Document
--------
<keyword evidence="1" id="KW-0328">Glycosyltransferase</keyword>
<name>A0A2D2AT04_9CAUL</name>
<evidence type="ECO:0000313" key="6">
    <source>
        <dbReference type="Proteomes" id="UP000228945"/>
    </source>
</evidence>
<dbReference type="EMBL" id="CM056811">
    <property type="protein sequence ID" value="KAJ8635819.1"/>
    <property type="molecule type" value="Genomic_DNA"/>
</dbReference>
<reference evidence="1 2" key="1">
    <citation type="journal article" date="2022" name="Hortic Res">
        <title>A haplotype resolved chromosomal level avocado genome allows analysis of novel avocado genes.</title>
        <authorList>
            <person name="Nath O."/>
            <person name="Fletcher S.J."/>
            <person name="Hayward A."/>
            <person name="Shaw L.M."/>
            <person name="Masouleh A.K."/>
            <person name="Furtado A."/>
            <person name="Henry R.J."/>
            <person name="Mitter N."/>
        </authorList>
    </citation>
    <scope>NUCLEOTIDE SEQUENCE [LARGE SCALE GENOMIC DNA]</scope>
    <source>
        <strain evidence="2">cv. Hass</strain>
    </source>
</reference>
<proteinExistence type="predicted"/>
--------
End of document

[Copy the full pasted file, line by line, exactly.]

<keyword evidence="1" id="KW-0328">Glycosyltransferase</keyword>
<name>A0A2D2AT04_9CAUL</name>
<evidence type="ECO:0000313" key="6">
    <source>
        <dbReference type="Proteomes" id="UP000228945"/>
    </source>
</evidence>
<dbReference type="EMBL" id="CM056811">
    <property type="protein sequence ID" value="KAJ8635819.1"/>
    <property type="molecule type" value="Genomic_DNA"/>
</dbReference>
<reference evidence="1 2" key="1">
    <citation type="journal article" date="2022" name="Hortic Res">
        <title>A haplotype resolved chromosomal level avocado genome allows analysis of novel avocado genes.</title>
        <authorList>
            <person name="Nath O."/>
            <person name="Fletcher S.J."/>
            <person name="Hayward A."/>
            <person name="Shaw L.M."/>
            <person name="Masouleh A.K."/>
            <person name="Furtado A."/>
            <person name="Henry R.J."/>
            <person name="Mitter N."/>
        </authorList>
    </citation>
    <scope>NUCLEOTIDE SEQUENCE [LARGE SCALE GENOMIC DNA]</scope>
    <source>
        <strain evidence="2">cv. Hass</strain>
    </source>
</reference>
<proteinExistence type="predicted"/>